The Daily Texan is a student run newspaper at the University of Texas at Austin that covers events occurring throughout the school, state of Texas, and country.
Texan is a student run newspaper at the University of Texas at Austin that
covers events occurring throughout the school, state of Texas, and country.
Initially, the Daily Texan focused on
presenting news that pleased its readers rather
than take a stance on events. The first editor, Clinton Brown stated, “The Texan
will contain lots of news and very little expression of opinion” 
The newspaper did not have the freedom to take true stances on issues until the
Supreme Court deemed the press freedom of censorship.
As the newspaper progressed and covered more stories such as civil-rights
marches, McCarthyism, and anti-war protests, the Daily Texan developed a voice with a more liberal stance on issues.
In the words of Ralph Yarborough, the Daily
Texan was the “only free college paper in Texas”. With liberally minded writers and editors
such as Ronnie Dugger, Robb Burlage, and Kay Votemann, The Daily Texan became the platform that gave a voice to elements of
the civil rights movements such as the protests and organizing that exposed the
racial segregation at UT as well as across the nation.
By the late 1950s and early 1960s, when
the Civil Rights movements gained momentum, The Daily Texan had been around for over half a century. The Daily Texan had already established a
large readership and was known as the periodical of free voices exposing
liberal viewpoints. The Daily Texan
advocated for the civil rights movement by informing students of sit ins and
protests occurring on campus. In 1957, Barbara Smith Conrad, a black female
student was told she could not play a lead role in a school play alongside a
white male lead. The Daily Texan covered
the segregation of the theater program at the school. According to The Daily Texan, in December of 1960, students
would lead protests in order to fight the segregation. One protest included
students going to buy a ticket at the ticket booth stating, “I would like to buy a ticket if everybody is
being admitted,”  As the Daily Texan
published these occurrences, efforts to ingtegrate the university became more
well known not only throughout the university, but also across the country.
When students returned to school after winter break, they received a message of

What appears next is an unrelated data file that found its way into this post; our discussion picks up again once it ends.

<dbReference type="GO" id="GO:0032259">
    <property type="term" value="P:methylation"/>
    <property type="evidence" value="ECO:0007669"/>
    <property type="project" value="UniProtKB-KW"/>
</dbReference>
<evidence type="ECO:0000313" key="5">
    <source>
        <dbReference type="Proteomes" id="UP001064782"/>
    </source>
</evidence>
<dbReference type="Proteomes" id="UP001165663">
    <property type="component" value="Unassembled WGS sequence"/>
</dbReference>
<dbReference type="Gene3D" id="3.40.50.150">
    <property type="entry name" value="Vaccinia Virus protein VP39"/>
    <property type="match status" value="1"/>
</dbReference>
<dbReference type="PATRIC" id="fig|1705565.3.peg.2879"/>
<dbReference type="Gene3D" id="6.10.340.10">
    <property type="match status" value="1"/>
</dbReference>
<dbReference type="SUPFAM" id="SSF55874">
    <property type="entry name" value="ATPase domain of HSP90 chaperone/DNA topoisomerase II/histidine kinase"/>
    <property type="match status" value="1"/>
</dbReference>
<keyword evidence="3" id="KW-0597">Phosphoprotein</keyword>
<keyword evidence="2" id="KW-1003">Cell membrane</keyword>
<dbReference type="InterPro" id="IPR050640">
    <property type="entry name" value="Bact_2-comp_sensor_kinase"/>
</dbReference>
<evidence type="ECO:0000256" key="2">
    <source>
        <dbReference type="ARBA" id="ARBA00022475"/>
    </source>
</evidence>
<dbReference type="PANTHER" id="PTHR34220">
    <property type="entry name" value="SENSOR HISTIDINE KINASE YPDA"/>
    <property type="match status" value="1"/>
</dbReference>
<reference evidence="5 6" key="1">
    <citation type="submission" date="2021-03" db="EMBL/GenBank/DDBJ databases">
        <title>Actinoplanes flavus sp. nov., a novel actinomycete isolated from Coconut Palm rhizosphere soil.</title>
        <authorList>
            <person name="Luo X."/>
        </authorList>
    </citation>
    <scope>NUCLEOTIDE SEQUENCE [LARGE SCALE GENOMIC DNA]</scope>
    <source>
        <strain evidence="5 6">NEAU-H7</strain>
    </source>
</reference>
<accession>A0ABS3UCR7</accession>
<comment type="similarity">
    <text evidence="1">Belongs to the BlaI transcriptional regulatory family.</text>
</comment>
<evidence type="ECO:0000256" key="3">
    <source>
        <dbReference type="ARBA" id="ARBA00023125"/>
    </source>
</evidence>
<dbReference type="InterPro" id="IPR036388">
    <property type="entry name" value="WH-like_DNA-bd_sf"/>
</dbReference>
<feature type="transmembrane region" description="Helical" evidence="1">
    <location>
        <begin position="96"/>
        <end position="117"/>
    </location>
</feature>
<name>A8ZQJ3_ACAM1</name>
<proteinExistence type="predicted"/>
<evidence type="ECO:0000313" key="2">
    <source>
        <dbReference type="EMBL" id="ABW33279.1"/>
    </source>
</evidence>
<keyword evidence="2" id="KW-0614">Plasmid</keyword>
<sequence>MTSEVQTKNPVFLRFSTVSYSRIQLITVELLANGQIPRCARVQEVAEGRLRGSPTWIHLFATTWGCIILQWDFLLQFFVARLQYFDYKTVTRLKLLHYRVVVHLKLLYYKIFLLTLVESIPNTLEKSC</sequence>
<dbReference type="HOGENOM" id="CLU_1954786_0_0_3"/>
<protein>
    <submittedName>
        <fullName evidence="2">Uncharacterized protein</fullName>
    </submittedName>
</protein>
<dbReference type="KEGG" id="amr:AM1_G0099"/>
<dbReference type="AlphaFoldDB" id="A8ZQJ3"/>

approval from first lady Eleanor Roosevelt, “I am personally grateful to the Texas students for making
the effort to bring about the end of this kind of segregation.” Ultimately,
the theater department at the University of Texas integrated its theater and
allowed all students of any color to buy tickets to see school plays.
The Daily Texan attained eloquent writers with democratic and liberal
learning views towards its editorial staff. Ronnie Dugger. A celebrity on
campus, editor of the Daily Texan and
Texas Observer, and co-founder of The
Alliance of Democracy devoted his time to uncovering how certain events were
portrayed in the media. He lost supporters and part of his “fan club” when he
began to cover the case of a black teenager killed in East Texas by a white
killer. In his research, he questioned the ruling of the white killer as not
guilty by an all white jury. The commitment to exposing unrighteous acts
towards African American students by Ronnie Dugger exemplified the goal of the Daily Texan from the early 1950s to the
Texan had the ability to bring a spotlight to many occurrences at the
University of Texas. The Daily Texan
also inspired students at the University to pursue their own movements, for
when The Daily Texan discussed
students organizing protests and movements, students became inspired and
confident that they could organize for change as well. For example, Robb Bularge,
a student at the University of Texas was influenced by the Texan and soon
became a leader at the Students for a Democratic Society (SDS) and writer for
the Daily Texan. He used these
platforms to voice his liberal opinions on many causes, “shaped by the Southern
realities of Jim Crow and economic oligarchy”.
Texan not only covered stories, but played a role in the organizing of
direct action throughout the Civil Rights movement at the University of Texas.
With its cast of influential, liberal writers, they raised awareness about sit-ins and protests, inspiring students to
take action to integrate at the university.